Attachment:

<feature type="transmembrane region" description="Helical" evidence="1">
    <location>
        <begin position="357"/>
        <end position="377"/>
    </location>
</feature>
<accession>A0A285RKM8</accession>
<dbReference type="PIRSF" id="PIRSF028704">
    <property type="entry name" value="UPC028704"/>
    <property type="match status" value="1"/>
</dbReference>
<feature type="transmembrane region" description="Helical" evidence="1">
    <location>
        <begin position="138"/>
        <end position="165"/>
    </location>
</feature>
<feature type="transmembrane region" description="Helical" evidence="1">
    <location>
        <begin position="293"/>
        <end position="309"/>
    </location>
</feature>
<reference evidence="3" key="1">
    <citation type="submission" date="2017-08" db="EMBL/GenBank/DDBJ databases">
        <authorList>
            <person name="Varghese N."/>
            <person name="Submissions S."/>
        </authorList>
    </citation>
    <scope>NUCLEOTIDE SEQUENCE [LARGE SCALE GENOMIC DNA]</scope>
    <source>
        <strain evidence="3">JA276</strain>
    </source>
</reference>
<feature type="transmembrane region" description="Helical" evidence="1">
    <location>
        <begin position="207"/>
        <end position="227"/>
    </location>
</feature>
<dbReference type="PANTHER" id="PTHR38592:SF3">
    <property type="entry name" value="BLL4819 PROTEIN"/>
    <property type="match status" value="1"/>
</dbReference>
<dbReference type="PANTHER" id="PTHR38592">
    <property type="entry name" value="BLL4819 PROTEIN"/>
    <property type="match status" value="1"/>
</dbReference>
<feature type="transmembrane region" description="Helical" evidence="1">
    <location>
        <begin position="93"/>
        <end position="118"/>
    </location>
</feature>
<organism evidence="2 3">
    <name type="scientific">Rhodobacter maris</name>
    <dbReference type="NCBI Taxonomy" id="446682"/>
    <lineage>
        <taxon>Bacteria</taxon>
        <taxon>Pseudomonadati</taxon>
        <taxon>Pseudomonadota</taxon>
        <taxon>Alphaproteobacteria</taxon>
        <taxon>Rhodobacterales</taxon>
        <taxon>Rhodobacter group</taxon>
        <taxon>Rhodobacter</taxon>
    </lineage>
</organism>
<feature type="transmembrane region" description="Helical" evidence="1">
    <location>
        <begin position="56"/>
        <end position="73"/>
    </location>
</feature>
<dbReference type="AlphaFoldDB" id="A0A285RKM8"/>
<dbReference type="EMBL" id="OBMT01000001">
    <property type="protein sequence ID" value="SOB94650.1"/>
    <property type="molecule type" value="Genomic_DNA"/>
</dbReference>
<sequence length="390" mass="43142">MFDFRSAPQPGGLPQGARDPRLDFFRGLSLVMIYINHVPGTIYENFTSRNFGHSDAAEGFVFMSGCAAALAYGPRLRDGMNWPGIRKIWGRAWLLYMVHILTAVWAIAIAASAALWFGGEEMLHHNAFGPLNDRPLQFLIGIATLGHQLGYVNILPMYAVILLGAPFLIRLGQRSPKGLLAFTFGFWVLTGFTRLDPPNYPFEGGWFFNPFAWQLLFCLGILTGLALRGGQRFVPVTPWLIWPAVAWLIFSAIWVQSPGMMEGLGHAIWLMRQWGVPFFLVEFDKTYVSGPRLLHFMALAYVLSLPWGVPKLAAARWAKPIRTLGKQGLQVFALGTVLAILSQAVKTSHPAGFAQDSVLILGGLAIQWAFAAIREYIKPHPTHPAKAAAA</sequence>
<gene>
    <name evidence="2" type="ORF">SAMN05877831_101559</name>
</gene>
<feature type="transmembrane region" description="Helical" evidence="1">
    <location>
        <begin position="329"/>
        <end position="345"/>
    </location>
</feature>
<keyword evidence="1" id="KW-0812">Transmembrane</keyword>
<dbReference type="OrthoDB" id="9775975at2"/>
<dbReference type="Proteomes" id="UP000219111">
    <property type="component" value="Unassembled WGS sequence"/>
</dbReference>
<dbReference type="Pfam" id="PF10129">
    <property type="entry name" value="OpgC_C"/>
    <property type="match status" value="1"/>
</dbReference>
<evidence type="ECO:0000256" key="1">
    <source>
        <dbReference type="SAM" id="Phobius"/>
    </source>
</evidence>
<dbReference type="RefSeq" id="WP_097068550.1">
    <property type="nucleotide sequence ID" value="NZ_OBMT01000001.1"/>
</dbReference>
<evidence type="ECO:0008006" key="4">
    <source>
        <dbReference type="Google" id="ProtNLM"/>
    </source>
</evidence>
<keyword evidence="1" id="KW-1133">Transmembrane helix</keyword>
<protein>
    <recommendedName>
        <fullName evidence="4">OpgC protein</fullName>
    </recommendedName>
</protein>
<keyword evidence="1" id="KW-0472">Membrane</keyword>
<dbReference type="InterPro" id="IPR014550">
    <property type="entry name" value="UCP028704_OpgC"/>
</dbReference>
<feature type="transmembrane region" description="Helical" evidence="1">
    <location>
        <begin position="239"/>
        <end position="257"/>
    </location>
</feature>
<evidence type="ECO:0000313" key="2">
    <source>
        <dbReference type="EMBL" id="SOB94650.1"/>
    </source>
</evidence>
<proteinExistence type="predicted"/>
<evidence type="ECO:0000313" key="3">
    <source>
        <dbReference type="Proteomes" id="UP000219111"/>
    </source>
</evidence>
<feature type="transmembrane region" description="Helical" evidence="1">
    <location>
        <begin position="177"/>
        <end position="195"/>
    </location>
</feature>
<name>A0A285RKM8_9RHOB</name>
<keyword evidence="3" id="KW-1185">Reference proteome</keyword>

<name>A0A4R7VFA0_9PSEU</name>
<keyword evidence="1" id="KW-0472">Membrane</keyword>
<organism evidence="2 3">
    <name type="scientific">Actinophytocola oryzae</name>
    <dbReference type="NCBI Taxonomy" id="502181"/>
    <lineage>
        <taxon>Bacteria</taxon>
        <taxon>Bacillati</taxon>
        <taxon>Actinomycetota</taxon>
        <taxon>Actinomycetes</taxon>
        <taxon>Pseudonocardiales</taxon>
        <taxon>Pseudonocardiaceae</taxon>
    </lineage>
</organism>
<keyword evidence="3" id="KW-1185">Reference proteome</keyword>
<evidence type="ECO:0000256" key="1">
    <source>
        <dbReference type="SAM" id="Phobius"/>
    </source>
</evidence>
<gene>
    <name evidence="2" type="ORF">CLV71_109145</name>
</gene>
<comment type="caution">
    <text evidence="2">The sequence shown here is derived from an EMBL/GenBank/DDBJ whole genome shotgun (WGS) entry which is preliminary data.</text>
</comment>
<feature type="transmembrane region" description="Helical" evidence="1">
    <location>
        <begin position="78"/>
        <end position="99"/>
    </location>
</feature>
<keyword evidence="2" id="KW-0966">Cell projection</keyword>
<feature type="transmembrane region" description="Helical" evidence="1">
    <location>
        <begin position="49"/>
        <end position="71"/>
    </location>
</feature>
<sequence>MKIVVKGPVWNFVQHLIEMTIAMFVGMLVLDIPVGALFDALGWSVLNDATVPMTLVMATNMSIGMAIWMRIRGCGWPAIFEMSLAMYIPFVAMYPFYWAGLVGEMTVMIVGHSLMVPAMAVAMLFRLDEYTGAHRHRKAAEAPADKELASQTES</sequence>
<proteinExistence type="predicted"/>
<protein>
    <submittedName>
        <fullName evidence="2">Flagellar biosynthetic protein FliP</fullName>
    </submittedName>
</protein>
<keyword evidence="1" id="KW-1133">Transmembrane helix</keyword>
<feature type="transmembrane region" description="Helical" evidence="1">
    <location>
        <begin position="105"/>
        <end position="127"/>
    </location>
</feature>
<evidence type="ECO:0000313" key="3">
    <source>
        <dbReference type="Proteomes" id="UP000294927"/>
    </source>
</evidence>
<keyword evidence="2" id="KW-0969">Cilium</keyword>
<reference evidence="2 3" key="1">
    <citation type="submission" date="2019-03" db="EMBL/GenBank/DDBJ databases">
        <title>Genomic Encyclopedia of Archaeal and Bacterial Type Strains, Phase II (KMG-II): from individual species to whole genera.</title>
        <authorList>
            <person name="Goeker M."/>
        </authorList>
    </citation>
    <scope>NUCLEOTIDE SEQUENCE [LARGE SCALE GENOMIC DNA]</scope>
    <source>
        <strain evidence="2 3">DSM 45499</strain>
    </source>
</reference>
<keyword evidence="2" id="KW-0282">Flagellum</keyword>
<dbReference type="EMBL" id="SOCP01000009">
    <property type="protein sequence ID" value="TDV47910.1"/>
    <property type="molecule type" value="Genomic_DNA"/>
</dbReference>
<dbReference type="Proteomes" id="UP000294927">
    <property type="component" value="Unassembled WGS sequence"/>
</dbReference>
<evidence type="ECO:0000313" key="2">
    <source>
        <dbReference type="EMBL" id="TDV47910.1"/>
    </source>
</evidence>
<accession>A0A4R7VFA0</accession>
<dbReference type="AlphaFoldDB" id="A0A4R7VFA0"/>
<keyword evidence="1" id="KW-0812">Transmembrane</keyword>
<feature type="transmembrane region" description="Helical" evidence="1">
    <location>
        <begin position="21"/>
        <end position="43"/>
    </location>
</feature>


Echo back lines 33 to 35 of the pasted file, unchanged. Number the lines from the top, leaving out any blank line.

        <strain evidence="3">JA276</strain>
    </source>
</reference>